LECTIONARY REFLECTION | 11TH SUNDAY AFTER PENTECOST
Luke 13:10-17; Psalm 71:1-6
“Now he was teaching in one of the synagogues on the sabbath. And just then there appeared a woman with a spirit that had crippled her for eighteen years. She was bent over and was quite unable to stand up straight. When Jesus saw her, he called her over and said, “Woman, you are set free from your ailment.” When he laid his hands on her, immediately she stood up straight and began praising God.” (Luke 13:10-13)
In our Gospel text week, Jesus encounters a woman with some “ailment” or “spirit” that has had a “crippling” affect on her life for 18 years — the equivalent of an entire childhood.
Eighteen looooong and painful years. Can you imagine?
Can you relate? Have you struggled with something for 18 years or longer?
Eighteen years bent over with eyes turned toward the dirt. Her physical posture has a spiritual equivalent. Eighteen years struggling to lift one’s eyes up toward the Heavens. Eighteen years with body curved in upon oneself. Martin Luther described the person in bondage to sin as Incurvatus in Se, or “man curved in upon himself.”
Emotional wounds and painful experiences of our childhood have the power to shape our personality and quality of life no matter how old we are and how long we’ve been out of “the nest.” Psychologists speak of “childhood wounds” that, like a “spirit” weighing us down and holding us back, we need to expose and seek healing around.
The healing power of the gospel and Christ’s love is, like the woman in the story discovered, to find ourselves standing up straight (inside and out), turning our eyes away from our pain and brokenness, and being “set free” to become our True Self and “praising God!”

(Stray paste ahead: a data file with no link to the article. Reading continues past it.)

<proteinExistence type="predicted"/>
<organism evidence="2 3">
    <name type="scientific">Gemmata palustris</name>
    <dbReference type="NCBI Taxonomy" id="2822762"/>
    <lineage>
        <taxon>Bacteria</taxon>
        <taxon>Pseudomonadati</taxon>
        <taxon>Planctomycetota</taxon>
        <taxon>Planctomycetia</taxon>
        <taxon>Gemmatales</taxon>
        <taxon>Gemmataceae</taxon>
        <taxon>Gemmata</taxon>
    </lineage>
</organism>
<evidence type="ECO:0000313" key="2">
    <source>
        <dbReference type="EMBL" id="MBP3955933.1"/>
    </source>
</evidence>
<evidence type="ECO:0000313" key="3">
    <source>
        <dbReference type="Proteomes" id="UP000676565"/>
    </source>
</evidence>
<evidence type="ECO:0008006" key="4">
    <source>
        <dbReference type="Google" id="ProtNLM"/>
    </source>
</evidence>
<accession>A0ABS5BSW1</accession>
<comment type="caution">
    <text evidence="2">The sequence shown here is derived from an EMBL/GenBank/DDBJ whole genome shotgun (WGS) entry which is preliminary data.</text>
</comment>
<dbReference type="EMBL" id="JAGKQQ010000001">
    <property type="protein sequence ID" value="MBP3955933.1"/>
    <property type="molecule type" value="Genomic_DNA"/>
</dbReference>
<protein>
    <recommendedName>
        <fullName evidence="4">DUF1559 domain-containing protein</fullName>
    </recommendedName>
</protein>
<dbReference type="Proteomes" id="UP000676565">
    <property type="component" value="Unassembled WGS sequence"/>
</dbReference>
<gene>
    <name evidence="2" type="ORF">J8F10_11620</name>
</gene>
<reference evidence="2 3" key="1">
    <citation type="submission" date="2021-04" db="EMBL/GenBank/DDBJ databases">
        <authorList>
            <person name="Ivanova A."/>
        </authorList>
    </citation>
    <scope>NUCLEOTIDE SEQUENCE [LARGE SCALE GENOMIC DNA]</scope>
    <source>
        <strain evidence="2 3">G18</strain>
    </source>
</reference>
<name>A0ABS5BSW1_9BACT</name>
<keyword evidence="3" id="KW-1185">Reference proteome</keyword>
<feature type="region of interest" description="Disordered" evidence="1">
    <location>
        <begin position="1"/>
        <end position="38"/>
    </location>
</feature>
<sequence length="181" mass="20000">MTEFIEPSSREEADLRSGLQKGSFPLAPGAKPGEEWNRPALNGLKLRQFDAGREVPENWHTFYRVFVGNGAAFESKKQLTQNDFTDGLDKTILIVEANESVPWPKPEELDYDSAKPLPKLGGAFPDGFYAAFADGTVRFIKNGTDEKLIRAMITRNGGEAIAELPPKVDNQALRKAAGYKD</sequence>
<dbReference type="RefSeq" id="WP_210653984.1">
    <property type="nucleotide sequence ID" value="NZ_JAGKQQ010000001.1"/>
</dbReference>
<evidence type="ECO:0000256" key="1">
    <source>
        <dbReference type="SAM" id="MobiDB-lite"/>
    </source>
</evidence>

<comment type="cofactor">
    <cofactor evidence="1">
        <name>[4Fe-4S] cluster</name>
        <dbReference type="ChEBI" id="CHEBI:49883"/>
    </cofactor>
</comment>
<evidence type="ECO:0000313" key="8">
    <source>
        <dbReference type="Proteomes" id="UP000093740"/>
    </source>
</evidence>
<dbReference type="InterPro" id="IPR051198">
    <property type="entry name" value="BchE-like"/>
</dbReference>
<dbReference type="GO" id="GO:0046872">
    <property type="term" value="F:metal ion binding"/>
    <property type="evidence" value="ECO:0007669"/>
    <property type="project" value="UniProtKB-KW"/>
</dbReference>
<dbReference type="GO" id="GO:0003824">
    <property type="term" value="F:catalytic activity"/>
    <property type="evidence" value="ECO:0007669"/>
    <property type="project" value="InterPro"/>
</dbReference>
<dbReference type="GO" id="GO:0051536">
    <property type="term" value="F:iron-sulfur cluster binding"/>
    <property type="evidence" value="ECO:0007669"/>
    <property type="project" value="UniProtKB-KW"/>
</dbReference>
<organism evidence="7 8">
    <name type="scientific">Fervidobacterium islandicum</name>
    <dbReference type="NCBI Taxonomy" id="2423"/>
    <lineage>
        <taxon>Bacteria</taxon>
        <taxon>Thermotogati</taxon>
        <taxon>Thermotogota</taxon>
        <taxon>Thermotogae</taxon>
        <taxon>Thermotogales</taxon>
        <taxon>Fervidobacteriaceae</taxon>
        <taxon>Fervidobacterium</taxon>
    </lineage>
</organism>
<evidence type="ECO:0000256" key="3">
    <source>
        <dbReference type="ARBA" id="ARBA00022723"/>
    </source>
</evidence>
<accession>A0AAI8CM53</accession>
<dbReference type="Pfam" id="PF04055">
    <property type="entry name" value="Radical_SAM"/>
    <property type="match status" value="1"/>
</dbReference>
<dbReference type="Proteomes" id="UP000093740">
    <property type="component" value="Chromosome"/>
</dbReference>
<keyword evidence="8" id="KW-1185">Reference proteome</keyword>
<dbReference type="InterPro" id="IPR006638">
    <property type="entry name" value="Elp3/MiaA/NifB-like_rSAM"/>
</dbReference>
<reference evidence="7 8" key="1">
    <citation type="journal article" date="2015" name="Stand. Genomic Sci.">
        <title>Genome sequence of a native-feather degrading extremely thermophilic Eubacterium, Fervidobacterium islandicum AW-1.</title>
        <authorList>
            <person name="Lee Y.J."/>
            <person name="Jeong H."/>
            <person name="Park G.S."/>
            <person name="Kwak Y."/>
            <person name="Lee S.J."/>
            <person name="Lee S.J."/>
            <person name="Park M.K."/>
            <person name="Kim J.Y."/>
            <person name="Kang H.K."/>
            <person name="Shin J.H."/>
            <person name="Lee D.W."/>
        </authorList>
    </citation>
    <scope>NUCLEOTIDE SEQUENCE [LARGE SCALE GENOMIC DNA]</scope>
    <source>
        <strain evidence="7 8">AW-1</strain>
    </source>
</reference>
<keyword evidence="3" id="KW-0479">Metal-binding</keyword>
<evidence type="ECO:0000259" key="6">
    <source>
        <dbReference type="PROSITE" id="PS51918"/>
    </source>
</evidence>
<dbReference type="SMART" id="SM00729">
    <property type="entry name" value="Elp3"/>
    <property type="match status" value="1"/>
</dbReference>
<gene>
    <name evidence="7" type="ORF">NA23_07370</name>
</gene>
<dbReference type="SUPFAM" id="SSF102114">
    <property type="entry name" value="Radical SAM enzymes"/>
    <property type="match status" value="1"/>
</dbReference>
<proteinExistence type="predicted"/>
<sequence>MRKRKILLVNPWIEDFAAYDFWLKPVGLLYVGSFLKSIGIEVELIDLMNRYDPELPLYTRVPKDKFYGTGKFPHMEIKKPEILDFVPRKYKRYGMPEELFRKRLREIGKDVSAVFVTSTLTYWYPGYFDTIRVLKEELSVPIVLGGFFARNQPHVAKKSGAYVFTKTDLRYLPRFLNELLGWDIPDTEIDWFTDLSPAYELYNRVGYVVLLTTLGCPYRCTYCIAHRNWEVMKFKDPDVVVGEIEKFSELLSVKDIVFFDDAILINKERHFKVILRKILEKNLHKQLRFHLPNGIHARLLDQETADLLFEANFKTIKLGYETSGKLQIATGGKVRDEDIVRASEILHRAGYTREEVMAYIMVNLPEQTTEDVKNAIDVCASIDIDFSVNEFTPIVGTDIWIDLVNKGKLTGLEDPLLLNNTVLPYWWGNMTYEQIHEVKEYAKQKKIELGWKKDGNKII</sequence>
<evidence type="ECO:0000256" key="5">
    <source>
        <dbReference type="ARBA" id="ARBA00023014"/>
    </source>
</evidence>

Below are 5 common childhood wounds that may be be weighing you down like a crippling spirit, wounds that Christ is able and willing to bring healing to if we are courageous enough to come to Him.
Five Common Emotional Wounds |SOURCE
Whether this fear is unfounded or not, it is based on a fear of social rejection. It could be the feeling of loss of protection from a loved one. A child who is afraid of rejection grows up with that fear to become a person with low self-esteem and little self-love. They become people who sacrifice their own opinion to adopt the criteria of others.
This begins with a fear of being separated from their parents. Feelings of loneliness and abandonment during childhood can form an adult that is fearful, timid and lacking in affection. Separation anxiety can also translate into insecure and submissive adults.
Being humiliated whether in the family or in social circles can cause emotional wounds. This occurs when someone minimizes their qualities and makes fun of them. When they are criticized or disapproved of, this can lead to them becoming either shy and ever-suffering or tyrannical and ruthless.
Being the victim of unfair demands or reprimands can make a child insecure and distrustful. When they become adults they can be negative and pessimistic. They sometimes opt to unnecessarily criticize everything that is around them.
When adults do not fulfil the promises they make, the child’s expectations do not become a reality. A child that is hurt this way can become distrustful and antisocial.
Take the Next Step
In the coming weeks we will dive deeper into the Nine Personality Types of the Enneagram on Sundays and in a Thursday night Lifegroup Study based on the book “The Road Back to You. Each of the Enneagram Types are associated with a different childhood wounds, though the descriptions do not fit everybody’s childhood experience by any means. Read about the Enneagram childhood wounds here.
Beloved, there is hope! No matter how long you’ve been fighting your own inner battle, freedom and healing can be found in Christ! May the words of this week’s psalm be the song on your lips this week!
In you, O LORD, I take refuge; let me never be put to shame.
In your righteousness deliver me and rescue me; incline your ear to me and save me.
Be to me a rock of refuge, a strong fortress, to save me, for you are my rock and my fortress.
Rescue me, O my God, from the hand of the wicked, from the grasp of the unjust and cruel.
For you, O Lord, are my hope, my trust, O LORD, from my youth.
Upon you I have leaned from my birth; it was you who took me from my mother’s womb. My praise is continually of you.